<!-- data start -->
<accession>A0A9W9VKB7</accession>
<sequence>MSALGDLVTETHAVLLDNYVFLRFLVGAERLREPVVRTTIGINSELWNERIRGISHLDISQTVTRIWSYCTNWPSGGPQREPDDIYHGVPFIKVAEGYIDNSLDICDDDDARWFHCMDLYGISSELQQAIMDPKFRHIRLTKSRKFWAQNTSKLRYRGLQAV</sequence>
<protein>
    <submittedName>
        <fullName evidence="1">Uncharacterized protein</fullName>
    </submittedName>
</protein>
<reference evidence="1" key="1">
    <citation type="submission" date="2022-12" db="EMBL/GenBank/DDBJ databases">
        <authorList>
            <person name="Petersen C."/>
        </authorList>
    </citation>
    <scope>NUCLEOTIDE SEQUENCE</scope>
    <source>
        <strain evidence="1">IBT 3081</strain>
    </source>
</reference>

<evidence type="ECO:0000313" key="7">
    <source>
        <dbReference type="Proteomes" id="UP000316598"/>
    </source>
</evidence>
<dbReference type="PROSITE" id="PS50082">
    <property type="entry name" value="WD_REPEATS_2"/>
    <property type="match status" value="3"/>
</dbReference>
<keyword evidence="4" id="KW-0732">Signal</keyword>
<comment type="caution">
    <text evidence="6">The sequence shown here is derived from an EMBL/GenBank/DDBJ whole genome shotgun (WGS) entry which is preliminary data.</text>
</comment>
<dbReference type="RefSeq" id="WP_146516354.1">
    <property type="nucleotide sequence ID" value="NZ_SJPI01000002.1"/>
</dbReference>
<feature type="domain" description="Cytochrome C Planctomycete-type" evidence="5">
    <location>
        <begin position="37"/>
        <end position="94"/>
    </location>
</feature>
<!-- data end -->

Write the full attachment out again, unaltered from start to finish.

<accession>A0A9W9VKB7</accession>
<sequence>MSALGDLVTETHAVLLDNYVFLRFLVGAERLREPVVRTTIGINSELWNERIRGISHLDISQTVTRIWSYCTNWPSGGPQREPDDIYHGVPFIKVAEGYIDNSLDICDDDDARWFHCMDLYGISSELQQAIMDPKFRHIRLTKSRKFWAQNTSKLRYRGLQAV</sequence>
<protein>
    <submittedName>
        <fullName evidence="1">Uncharacterized protein</fullName>
    </submittedName>
</protein>
<reference evidence="1" key="1">
    <citation type="submission" date="2022-12" db="EMBL/GenBank/DDBJ databases">
        <authorList>
            <person name="Petersen C."/>
        </authorList>
    </citation>
    <scope>NUCLEOTIDE SEQUENCE</scope>
    <source>
        <strain evidence="1">IBT 3081</strain>
    </source>
</reference>

<evidence type="ECO:0000313" key="7">
    <source>
        <dbReference type="Proteomes" id="UP000316598"/>
    </source>
</evidence>
<dbReference type="PROSITE" id="PS50082">
    <property type="entry name" value="WD_REPEATS_2"/>
    <property type="match status" value="3"/>
</dbReference>
<keyword evidence="4" id="KW-0732">Signal</keyword>
<comment type="caution">
    <text evidence="6">The sequence shown here is derived from an EMBL/GenBank/DDBJ whole genome shotgun (WGS) entry which is preliminary data.</text>
</comment>
<dbReference type="RefSeq" id="WP_146516354.1">
    <property type="nucleotide sequence ID" value="NZ_SJPI01000002.1"/>
</dbReference>
<feature type="domain" description="Cytochrome C Planctomycete-type" evidence="5">
    <location>
        <begin position="37"/>
        <end position="94"/>
    </location>
</feature>